Manage episode 346654233 series 2553835
Most talks and presentations we hear, we cannot recall. Why is that? We were there presumably because we had an interest. Part of the problem is the way people present their information in the first place. The slides are too dense and confusing. The delivery is done in a lethargic manner, devoid of passion, with zero body language backing up the key points. The speaker may also be speaking too fast because they are nervous or may just be a serial mumbler, who is hard to catch.
The design of the talk may not flow well, so it is hard to make the mental move from understanding one point to understanding the next. The speaker may decide to improvise and sweep us all off on to a tangent, that has little to do with the main menu.
A recent presentation had elements of this. The slides outlining the details of how their software worked were dismal. They were complex and disconnected. It was assaulted by numerous tangents of tangents, totally wrapped up in diversions. The delivery was lifeless and humdrum.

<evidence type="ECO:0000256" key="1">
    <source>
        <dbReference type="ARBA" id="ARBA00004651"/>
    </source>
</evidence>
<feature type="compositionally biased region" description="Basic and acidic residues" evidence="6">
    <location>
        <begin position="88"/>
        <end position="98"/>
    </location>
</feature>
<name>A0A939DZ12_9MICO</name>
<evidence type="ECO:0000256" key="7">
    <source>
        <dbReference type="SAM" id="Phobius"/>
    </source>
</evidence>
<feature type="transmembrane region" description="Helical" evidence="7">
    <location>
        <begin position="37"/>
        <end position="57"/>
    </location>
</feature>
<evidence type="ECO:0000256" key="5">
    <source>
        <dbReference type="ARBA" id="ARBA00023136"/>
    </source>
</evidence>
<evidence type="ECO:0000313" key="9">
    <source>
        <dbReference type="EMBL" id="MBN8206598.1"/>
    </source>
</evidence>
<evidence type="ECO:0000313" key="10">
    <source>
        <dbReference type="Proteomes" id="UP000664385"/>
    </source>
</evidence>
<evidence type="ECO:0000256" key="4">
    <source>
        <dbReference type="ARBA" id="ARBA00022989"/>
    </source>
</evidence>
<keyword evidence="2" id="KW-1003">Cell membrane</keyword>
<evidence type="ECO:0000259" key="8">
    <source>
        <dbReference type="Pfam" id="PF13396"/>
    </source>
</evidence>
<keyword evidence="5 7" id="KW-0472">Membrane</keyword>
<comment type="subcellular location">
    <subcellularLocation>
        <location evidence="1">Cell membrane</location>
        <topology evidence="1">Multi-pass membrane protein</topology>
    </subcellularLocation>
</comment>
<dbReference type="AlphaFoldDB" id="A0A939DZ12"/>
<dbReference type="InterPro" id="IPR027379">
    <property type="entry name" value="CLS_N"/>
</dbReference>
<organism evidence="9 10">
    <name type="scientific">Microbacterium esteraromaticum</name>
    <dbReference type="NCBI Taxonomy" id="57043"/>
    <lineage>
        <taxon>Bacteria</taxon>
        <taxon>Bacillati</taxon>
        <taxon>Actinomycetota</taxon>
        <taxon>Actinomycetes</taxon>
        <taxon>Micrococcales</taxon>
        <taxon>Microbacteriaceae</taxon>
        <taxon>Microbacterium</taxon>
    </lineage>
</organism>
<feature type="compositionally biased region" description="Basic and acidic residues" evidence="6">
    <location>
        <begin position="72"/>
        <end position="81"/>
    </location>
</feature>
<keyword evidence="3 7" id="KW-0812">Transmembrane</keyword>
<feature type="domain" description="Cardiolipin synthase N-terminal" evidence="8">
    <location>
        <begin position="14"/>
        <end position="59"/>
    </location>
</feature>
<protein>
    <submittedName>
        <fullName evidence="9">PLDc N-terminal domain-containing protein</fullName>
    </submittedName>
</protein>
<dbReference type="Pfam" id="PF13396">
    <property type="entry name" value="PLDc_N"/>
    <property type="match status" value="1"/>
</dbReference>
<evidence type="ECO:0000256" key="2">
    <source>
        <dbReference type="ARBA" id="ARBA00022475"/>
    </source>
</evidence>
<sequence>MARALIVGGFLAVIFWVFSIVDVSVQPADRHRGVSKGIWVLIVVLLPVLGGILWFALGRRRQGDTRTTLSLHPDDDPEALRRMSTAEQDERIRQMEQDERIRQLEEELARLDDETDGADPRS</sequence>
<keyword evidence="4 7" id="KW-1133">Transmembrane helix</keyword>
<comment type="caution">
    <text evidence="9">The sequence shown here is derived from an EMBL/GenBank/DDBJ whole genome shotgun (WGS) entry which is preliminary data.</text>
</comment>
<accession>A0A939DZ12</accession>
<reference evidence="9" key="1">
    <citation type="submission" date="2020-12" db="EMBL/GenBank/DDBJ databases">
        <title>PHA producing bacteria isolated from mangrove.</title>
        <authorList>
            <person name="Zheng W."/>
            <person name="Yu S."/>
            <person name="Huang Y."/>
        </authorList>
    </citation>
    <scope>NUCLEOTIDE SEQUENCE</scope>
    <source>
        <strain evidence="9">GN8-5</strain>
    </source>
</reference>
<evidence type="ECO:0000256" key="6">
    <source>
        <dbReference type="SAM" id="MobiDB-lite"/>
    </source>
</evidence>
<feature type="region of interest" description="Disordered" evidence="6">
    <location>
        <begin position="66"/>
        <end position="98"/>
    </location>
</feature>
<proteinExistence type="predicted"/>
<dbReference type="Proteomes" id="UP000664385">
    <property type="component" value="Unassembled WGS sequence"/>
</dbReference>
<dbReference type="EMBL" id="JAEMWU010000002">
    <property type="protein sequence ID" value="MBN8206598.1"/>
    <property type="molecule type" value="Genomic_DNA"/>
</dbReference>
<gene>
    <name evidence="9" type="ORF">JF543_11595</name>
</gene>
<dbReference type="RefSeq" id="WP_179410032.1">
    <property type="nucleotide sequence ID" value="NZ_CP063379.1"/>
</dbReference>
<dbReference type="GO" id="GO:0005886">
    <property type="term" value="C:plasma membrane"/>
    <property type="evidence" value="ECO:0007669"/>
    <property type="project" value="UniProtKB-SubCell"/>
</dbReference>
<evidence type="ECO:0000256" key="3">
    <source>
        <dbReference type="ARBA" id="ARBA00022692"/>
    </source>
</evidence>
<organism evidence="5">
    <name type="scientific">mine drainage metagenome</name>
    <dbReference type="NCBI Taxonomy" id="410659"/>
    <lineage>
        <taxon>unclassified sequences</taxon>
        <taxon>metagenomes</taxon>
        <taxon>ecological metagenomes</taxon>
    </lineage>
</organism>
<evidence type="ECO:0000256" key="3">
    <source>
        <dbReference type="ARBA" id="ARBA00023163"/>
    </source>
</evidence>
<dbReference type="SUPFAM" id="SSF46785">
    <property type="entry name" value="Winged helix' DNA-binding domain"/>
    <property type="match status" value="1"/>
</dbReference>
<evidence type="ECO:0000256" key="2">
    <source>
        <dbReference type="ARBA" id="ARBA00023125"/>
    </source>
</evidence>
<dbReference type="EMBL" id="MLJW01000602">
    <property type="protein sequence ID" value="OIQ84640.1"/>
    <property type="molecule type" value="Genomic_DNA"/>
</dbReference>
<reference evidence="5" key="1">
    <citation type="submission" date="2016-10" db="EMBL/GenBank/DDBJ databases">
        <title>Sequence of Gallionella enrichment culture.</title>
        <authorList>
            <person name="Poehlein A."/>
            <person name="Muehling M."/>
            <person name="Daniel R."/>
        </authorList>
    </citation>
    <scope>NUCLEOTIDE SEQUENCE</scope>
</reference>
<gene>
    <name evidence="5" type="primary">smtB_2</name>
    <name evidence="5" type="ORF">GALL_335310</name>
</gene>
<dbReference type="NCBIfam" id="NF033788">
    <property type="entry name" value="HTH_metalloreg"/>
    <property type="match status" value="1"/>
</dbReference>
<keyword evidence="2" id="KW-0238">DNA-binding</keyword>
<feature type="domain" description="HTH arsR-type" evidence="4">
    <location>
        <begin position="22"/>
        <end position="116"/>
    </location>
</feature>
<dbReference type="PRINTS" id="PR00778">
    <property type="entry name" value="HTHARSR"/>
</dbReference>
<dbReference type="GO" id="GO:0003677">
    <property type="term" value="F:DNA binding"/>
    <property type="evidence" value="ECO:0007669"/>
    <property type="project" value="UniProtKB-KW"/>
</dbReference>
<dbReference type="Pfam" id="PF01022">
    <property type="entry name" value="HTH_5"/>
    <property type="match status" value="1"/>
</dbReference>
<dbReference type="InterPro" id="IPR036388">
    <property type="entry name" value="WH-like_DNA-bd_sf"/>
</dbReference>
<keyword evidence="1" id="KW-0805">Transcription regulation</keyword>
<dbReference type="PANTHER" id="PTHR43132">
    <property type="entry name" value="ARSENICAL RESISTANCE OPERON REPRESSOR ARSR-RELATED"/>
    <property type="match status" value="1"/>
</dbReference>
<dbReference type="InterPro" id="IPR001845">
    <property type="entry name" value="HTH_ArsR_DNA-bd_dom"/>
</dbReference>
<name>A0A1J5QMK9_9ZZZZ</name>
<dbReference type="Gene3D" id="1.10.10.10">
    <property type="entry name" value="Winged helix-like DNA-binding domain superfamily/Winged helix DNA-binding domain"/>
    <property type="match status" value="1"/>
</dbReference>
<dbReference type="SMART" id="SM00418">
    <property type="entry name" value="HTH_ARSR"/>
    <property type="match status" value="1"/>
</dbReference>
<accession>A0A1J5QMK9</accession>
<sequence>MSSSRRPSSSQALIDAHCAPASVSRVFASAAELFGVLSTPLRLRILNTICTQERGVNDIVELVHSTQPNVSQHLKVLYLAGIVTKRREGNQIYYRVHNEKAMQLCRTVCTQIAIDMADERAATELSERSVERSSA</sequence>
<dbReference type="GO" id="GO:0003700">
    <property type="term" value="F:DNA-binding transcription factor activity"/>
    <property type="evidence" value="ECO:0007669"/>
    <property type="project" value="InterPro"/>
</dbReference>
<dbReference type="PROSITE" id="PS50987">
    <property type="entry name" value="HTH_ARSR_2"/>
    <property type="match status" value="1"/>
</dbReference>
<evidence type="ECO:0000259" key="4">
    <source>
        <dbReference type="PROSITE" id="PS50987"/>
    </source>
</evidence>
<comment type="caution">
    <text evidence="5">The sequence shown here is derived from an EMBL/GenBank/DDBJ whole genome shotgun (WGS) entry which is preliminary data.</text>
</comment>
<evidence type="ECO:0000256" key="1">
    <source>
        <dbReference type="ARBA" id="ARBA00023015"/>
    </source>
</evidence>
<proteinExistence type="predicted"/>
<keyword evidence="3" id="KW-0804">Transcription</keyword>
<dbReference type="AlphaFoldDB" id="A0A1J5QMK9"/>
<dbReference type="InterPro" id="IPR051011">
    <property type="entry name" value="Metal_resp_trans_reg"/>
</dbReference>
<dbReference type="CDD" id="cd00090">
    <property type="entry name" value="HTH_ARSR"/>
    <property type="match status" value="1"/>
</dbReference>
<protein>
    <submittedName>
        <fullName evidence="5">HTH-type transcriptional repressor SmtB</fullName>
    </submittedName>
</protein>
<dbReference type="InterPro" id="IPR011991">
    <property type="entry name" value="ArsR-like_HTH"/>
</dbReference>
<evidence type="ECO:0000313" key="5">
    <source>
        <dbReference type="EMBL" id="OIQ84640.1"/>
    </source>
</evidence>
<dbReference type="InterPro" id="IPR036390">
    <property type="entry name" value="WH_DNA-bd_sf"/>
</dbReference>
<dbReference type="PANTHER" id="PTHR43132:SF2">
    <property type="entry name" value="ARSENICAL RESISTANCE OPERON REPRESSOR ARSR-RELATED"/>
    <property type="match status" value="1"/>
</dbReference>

If we want to elevate our good name above the rabble, we had better do a splendid job of being clear when presenting. Our slides should be in the ratio of one slide to one idea. The less on the screen the better. The screen and the slides are competitors with our face. We want people looking at us and glancing at the screen, not the other way around.
We want to use numbers. There are seven elements or five elements or three element of our main thesis, for example, and so we attach numbers to each. This is a simple, tried and true guidepost system to navigate the audience through the content.
We should speak with passion, belief, commitment and enthusiasm about our subject. We want some words being hit hard and some introduced gently – both are powerful mechanisms for emphasis.
Don’t mumble. The lack of a rehearsal is the big error to catching problems, before you destroy your public reputation. Rehearse. Listen to how you sound before anyone else has to. Rehearse.
Speak to your key points and don’t read us the manuscript please. We all have email by the way, so you can send it to us, rather than read it to us.
Being clear when speaking is not such a big deal. People worry about it, but don’t do any work on it before having to speak. They then wonder why the whole thing fell in a heap. A few simple measures will make it perfectly clear to the audience. They will hear you and then the quality of the content will either resonate with them or not. Your chance of being remembered will go right up, if you just do a few things before you unleash yourself on your audience.